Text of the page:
Daily Bulletin – July 24th 2009
Community Gardens of Rancho Cucamonga
by Gino L. Filippi
Remember the days when the air was filled with the scent of citrus blossoms, and summer’s end brought valley growers together for the annual grape harvest? Can you recall the delicious taste of homegrown peaches, figs and tomatoes, or have you ever picked grape clusters and enjoyed their off-the-vine sweetness? Well, let’s gather in the garden!
Today we visit with garden enthusiast, educator and philanthropist Dee Matreyek PhD, to learn more about the Community Gardens of Rancho Cucamonga (CGRC) which Matreyek is advancing with a group of passionate volunteers.
“The gardens effort is collaborative non-profit community project that will include four main components: A community garden in which fruits, vegetables and flowers will be grown for private consumption, public sale, and donation to local food pantries; Acreage for seedless table grapes and wine grapes to help renew and preserve viticulture heritage; A farmer’s market that will sell fresh produce to the public and help generate funds to support the project; An educational component providing programs in nutrition, food production and preservation, organic gardening, and healthy lifestyles, plus a produce and flower exchange opportunity,” said Matreyek.
The CGRC site (15 acres) is located under the Edison power lines on the south side of Foothill Blvd, west of Day Creek Blvd, adjacent to the Foothill Crossing retail center where Sears Grand is located. The property is held by Foothill Crossing LLC, once owned by the Charles Leggio family and home to established Zinfandel grapevines.
“There is a growing national awareness of the value of locally grown fruits and vegetables that can enhance the health and well being of the community’s citizens,” said Matreyek. “With the current economic downturn, and the cascade of problems (poverty, homelessness, food insecurity, diet related health concerns, growing senior citizen needs due to diminishing retirement funds, needs for cheaper, alternative green energy solutions, etc.), there is a tremendous need to develop projects that focus on community sustainability.”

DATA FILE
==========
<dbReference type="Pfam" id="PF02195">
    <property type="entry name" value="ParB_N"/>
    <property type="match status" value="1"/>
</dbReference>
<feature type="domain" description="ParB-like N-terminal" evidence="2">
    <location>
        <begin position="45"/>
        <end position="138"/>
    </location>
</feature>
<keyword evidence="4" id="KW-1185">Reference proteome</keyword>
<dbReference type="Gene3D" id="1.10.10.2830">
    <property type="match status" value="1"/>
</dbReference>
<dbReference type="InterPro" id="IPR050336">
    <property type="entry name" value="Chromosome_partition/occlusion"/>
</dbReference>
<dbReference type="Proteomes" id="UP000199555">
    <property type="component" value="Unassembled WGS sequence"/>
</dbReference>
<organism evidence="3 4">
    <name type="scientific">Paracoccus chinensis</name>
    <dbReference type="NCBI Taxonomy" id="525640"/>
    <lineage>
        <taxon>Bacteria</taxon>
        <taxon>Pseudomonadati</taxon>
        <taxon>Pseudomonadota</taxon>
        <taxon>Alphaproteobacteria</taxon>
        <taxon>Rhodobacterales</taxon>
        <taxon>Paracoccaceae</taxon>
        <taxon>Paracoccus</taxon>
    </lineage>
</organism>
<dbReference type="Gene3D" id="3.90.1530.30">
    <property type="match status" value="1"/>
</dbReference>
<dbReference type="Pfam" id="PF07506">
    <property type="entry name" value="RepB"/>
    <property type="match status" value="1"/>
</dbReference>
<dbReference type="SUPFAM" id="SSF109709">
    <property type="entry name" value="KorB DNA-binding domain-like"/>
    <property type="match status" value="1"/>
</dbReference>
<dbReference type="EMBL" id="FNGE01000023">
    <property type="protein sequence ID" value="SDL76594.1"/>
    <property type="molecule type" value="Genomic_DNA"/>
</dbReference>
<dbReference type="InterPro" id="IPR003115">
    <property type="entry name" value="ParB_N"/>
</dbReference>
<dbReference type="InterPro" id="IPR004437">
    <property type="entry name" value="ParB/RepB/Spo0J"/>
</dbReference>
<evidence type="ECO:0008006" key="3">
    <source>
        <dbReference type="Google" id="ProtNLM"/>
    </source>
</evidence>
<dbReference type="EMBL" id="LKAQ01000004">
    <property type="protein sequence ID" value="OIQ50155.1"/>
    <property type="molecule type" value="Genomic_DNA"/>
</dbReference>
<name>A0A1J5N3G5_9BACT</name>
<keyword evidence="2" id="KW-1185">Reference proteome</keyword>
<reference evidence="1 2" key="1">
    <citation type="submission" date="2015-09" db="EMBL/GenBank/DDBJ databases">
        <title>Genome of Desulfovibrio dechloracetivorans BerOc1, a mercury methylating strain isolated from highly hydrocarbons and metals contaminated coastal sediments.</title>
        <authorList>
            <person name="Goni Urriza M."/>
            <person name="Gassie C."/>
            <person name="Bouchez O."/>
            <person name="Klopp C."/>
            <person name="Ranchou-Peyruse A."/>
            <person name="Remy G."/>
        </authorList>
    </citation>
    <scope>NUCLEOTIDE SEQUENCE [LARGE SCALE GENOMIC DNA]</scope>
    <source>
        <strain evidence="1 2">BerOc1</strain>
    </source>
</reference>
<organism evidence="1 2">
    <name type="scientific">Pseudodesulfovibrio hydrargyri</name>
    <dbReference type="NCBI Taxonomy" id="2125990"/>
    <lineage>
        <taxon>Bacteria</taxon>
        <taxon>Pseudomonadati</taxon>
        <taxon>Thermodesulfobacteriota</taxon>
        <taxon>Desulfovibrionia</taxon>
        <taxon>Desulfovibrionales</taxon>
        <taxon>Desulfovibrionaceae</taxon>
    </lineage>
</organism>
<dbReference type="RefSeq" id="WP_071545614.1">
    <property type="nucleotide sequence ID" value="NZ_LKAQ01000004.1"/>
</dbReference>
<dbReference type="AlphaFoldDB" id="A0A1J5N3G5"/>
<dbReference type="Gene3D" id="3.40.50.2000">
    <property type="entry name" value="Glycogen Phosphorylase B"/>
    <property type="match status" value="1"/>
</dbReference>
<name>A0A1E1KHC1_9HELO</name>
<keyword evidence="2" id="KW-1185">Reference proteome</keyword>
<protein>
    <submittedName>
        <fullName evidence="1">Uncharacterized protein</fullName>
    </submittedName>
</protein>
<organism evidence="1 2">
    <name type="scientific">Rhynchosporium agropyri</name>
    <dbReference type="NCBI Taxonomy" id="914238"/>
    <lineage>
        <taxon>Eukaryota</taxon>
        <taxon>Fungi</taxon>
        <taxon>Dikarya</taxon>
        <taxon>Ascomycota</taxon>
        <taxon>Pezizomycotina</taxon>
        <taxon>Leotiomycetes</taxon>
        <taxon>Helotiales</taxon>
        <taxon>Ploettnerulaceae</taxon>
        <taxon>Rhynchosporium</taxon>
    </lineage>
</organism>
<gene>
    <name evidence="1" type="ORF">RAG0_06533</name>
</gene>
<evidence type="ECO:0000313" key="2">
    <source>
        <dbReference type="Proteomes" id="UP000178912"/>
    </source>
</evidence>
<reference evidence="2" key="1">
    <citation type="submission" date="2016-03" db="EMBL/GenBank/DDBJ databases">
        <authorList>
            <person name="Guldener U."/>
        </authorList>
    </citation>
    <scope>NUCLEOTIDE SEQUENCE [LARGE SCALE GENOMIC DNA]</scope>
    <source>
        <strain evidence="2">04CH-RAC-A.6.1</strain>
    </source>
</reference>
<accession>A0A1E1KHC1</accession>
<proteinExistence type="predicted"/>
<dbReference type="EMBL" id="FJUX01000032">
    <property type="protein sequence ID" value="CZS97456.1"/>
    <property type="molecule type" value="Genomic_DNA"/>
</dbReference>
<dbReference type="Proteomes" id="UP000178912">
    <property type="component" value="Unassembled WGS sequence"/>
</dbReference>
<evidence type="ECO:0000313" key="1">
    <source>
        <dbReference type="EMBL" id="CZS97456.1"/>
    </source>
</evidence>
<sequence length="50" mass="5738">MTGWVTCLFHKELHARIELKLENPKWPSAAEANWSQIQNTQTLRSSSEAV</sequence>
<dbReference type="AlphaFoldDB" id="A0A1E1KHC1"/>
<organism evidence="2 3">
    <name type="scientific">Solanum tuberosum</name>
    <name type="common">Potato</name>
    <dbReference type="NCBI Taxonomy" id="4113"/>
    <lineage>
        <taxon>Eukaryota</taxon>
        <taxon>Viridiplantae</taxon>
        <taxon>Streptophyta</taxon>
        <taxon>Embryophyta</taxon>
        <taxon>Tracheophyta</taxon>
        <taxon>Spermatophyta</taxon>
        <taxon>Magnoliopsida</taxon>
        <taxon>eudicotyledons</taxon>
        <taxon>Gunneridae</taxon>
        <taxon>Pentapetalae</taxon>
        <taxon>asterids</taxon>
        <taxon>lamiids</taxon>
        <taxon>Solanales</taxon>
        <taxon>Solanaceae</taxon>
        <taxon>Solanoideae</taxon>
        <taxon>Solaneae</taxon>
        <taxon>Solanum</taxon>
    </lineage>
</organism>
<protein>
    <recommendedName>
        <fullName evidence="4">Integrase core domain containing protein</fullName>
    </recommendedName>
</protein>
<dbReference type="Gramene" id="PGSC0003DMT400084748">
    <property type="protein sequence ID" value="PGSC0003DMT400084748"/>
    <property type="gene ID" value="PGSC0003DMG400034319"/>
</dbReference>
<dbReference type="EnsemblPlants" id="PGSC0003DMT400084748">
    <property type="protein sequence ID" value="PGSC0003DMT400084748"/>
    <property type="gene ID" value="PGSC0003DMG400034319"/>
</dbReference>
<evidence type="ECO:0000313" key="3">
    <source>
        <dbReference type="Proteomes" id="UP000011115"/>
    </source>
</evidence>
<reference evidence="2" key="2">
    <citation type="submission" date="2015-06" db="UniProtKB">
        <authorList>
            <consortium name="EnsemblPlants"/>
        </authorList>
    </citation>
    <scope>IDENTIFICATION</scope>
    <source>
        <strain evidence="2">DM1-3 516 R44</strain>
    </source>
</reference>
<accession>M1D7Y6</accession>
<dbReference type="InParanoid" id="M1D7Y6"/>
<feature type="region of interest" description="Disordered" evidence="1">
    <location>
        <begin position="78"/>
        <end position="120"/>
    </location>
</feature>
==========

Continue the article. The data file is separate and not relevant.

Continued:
The gardens will provide educational opportunities, not only for children, but for everyone within the community. “We will be collaborating with the local school districts to develop curriculum around the subject of food production, horticulture, nutrition, gardening and healthy lifestyles. With the help of the UC Cooperative Extension Master Gardeners many of these programs will also be offered to the public,” said Matreyek. We plan to develop a volunteer program pairing up high school students who need community service hours with those who may need extra help in their garden plots.
Growing food together has the similar value as breaking bread together. We become acquainted with our neighbors, share information, and feel more connected to our larger community. Matreyek points out that there are many additional benefits to developing and growing a community garden including; helping to feed people and save money, promotes healthier lifestyles and communities, helps people learn about civic participation, provides job training, increases access to healthy foods, preserves cultural heritage, provides children with an outdoor place to learn.